It is likely that mesenchymal stem cells will find use in many autologous regenerative therapies. However, our ability to control stem-cell growth and differentiation is presently limited, and this is a major hurdle to the clinical use of these multipotent cells, especially when considering the desire not to use soluble factors or complex media formulations in culture. Also, the large number of cells required to be clinically useful is currently a hurdle to using materials-based (stiffness, chemistry, nanotopography, etc.) culture substrates. In this chapter we review current aspects of stem-cell response to the nanoenvironment and give a first demonstration of using nanoscale sinusoidal mechanotransductive protocol, “nanokicks”, to promote osteoblastogenesis in human mesenchymal stem-cell cultures. It has been shown that RhoA has a central role in osteoblastic differentiation in agreement with materials-based strategies. It is easy to envisage such stimulation protocols being upscaled to form large-scale bioreactors as standard cell-culture plates and incubators are used in the protocol. Stem-cell reactions to nanoenvironments are different and need more research to be clear but these findings are basic for regenerative therapy and tissue/cell engineering.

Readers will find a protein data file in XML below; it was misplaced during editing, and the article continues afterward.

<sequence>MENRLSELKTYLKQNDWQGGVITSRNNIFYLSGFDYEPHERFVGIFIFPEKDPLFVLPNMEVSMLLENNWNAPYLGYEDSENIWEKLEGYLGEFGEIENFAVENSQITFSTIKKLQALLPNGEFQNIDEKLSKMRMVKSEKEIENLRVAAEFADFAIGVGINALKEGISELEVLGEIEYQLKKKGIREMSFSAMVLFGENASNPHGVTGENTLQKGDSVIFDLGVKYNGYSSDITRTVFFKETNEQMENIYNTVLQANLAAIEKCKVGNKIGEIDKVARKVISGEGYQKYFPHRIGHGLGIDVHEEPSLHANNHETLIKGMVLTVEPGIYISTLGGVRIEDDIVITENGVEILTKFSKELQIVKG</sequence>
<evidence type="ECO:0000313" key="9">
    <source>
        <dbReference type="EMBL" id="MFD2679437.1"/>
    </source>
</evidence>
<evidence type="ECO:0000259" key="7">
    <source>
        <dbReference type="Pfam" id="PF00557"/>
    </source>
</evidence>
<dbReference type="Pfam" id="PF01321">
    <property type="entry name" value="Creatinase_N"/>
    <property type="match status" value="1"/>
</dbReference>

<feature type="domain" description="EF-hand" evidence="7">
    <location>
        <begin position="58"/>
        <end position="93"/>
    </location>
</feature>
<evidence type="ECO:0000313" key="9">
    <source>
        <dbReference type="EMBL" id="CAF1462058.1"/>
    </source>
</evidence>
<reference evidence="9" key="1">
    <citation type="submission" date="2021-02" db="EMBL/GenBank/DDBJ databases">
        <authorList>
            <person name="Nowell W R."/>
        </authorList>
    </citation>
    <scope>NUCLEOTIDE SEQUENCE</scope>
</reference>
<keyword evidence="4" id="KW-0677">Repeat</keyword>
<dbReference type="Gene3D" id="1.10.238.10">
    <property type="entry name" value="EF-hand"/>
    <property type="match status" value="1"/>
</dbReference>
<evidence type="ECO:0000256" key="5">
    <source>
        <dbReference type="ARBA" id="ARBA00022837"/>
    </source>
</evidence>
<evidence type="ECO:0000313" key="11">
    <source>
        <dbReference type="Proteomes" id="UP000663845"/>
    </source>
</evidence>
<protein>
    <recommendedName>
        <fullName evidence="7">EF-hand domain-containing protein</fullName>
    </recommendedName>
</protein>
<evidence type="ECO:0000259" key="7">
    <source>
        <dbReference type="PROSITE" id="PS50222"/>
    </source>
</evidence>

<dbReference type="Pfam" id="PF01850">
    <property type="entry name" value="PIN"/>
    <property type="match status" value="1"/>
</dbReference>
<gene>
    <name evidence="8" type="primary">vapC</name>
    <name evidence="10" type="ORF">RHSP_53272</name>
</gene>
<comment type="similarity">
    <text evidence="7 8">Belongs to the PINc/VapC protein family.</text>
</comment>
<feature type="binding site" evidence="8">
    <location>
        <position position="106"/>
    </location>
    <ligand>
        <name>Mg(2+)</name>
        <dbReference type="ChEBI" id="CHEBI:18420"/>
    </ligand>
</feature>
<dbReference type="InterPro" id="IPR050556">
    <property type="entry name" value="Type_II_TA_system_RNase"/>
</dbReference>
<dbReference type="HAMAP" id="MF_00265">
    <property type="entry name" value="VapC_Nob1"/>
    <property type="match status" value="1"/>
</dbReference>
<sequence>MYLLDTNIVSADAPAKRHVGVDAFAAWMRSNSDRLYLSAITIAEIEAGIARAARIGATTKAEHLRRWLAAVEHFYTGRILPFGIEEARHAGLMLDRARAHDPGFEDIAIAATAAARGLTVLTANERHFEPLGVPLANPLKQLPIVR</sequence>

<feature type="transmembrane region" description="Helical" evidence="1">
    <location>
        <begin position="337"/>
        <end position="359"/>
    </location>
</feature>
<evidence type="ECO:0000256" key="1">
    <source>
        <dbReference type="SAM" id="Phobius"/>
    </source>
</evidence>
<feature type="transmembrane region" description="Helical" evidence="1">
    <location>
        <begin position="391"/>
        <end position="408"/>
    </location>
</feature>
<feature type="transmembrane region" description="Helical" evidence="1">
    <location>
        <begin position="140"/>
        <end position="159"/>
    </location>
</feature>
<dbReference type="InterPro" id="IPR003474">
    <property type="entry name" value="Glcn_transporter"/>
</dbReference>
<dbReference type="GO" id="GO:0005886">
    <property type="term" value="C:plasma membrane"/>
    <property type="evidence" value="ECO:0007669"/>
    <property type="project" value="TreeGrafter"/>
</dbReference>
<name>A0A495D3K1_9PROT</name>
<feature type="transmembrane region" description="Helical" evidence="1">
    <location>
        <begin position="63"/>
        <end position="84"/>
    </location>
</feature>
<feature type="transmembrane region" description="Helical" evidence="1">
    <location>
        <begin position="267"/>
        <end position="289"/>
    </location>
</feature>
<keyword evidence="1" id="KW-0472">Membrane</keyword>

Nikukar, H., Reid, S., Riehle, M. O., Curtis, A. S. G., & Dalby, M. J. (2015). Control of mesenchymal stem-cell fate by engineering the nanoenvironment. In H. Baharvand (Ed.), Stem Cell Nanoengineering (pp. 205-222). Wiley-Blackwell. https://doi.org/10.1002/9781118540640.ch12